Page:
The Tires They Are A’Changin’…
The falling price of oil, rebounding automobile sales, and a series of new government tariffs all brought mixed influences to the original equipment (OE) and replacement tire industry.
Lower oil costs, down nearly 50% from last year’s peak, have contributed to an already soft raw materials market, including synthetic rubber and carbon black used by tire manufacturers. OE business was strong in 2014, as sales of passenger and light truck (PLT) vehicles increased approximately 6%, to 16.4 million units in the U.S. and to 1.8 million units in Canada. Leading manufacturers generally posted positive results; Goodyear, for instance, reported record worldwide operating income in 2014.
Currently, distributors supply approximately 550 sizes of consumer tires across 100-plus branded and private-label offerings, and at least 20 new sizes will be added in 2015. Additionally, new tariffs were implemented in late 2014, making it even more challenging for distributors to serve their customer base of independent dealers, tire chains, and manufacturers’ retail outlets.
The U.S.-imposed punitive sanctions on Chinese-made PLT tires expired in September 2012. In September 2009, the U.S. had added a 35% tariff (lowered to 30% and 25%, respectively, in the second and third years) on these tires.
During June 2014, the United Steelworkers Union (USW) petitioned the U.S. International Trade Commission (USITC) for relief against PLT tire imports in China, as it had in April 2009. From 2011 to 2013, imports of these tires more than doubled, from 24.5 million to 50.8 million units, per the USW. As of 2013, nearly one of every four passenger tires, one of every five light truck tires, and one of every three medium truck tires sold in the U.S. aftermarket was built in China. The USITC voted to proceed with an investigation into anti-dumping (essentially selling below fair value) and countervailing (essentially unfair government subsidies) duties on certain Chinese imports.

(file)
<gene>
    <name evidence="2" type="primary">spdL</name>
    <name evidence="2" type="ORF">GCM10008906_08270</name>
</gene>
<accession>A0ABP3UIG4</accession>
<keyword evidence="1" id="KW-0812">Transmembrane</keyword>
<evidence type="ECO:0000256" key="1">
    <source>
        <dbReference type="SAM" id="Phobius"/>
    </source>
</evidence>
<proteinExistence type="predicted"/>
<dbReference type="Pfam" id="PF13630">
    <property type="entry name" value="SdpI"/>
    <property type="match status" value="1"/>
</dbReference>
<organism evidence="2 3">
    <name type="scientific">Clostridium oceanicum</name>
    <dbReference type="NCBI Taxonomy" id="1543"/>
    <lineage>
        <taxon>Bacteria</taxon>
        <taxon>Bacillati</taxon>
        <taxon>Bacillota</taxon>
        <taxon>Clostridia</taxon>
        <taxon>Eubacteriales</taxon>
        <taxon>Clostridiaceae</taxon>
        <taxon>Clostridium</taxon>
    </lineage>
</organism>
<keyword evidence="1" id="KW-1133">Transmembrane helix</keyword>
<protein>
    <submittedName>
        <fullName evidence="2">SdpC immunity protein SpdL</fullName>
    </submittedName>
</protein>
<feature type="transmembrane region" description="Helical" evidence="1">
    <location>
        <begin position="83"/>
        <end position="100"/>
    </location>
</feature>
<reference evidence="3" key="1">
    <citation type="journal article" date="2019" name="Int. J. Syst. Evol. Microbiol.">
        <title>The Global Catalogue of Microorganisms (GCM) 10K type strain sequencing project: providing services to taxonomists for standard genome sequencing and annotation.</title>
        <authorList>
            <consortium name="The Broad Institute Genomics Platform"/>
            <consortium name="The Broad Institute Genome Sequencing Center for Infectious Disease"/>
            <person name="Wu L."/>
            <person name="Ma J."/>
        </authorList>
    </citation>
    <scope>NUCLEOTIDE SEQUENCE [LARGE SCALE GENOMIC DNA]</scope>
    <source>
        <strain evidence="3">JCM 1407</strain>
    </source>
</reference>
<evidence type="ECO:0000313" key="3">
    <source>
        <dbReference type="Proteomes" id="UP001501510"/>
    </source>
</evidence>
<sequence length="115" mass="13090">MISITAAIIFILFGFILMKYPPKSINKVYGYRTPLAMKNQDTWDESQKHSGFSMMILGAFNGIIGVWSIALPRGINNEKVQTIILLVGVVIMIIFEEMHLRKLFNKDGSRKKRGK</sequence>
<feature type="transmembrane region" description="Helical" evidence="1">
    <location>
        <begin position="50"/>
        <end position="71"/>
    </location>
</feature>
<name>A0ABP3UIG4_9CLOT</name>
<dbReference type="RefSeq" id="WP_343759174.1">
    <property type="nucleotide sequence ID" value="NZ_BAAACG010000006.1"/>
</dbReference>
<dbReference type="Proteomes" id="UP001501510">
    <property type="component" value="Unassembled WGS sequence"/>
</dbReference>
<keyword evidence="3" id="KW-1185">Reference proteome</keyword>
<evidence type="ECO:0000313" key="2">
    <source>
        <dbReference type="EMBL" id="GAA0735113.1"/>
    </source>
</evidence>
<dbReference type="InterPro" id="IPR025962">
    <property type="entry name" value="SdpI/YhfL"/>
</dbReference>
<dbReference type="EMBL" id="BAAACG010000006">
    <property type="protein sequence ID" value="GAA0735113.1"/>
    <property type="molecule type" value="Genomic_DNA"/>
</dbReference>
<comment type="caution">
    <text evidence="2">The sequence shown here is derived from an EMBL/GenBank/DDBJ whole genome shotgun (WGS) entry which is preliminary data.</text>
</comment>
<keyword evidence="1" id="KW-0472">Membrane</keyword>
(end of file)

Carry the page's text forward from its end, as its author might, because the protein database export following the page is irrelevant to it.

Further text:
As the investigation was proceeding, Chinese imports of PLT tires grew to 60.5 million units in 2014. The government rolled out a series of announcements that targeted not only the Chinese industry in general, but specific manufacturers. On December 24, 2014, the U.S. Department of Commerce revised countervailing duties announced just one month earlier, resulting in most manufacturers being hit with a 12.03% rate as of December 1, 2014, but retroactive for 90 days. The government agency was surely targeting those importers that brought in tires in advance of a determination date. One Company, Shandong Yongsheng Rubber Group, apparently did not cooperate with an investigation and was assessed an 81.29% duty.
Most domestic manufacturers have plants in China. As the replacement market was adjusting to the new duties, many companies began a series of price increases to recapture a portion of the higher import costs. Memphis-based Del-Nat Tire Corp., a co-operative distributor, citing the increased duty costs, including the 81.29% arising from purchases from Shandong Yongsheng Rubber Group, agreed to be purchased by TBC Corp.
Next, the government issued the antidumping rates on January 27, 2015; these were also retroactive for 90 days. Sixty-five specific manufacturers, including Chinese subsidiaries of Cooper, Bridgestone, Goodyear, Hankook, Kumho, Pirelli, and Toyo, were hit with another 27.72% duty, while most of the remaining companies saw a higher 87.99% rate. Adding to the market confusion is the fact that the rates are preliminary, with a final determination not expected until late July 2015. All countervailing and antidumping duties are in addition to the “normal” 4% duty.
Prior to the new duties, a firm performed a national survey of advertised pricing for the five top-selling sizes of passenger tires and four top-selling sizes of light truck tires in the U.S. Prices for major brands were nearly 33% higher than for low-cost passenger tires, and approximately 20% higher than for select light truck sizes, on average. As warehouses empty of pre-countervailing and antidumping low-cost tires, prices for low-cost tires will to continue to rise. How consumers will respond to a changing value proposition between tire brands remains to be seen.
For More information contact:
Gregory A. Baldor
Senior Valuation Director
Hilco Valuation Services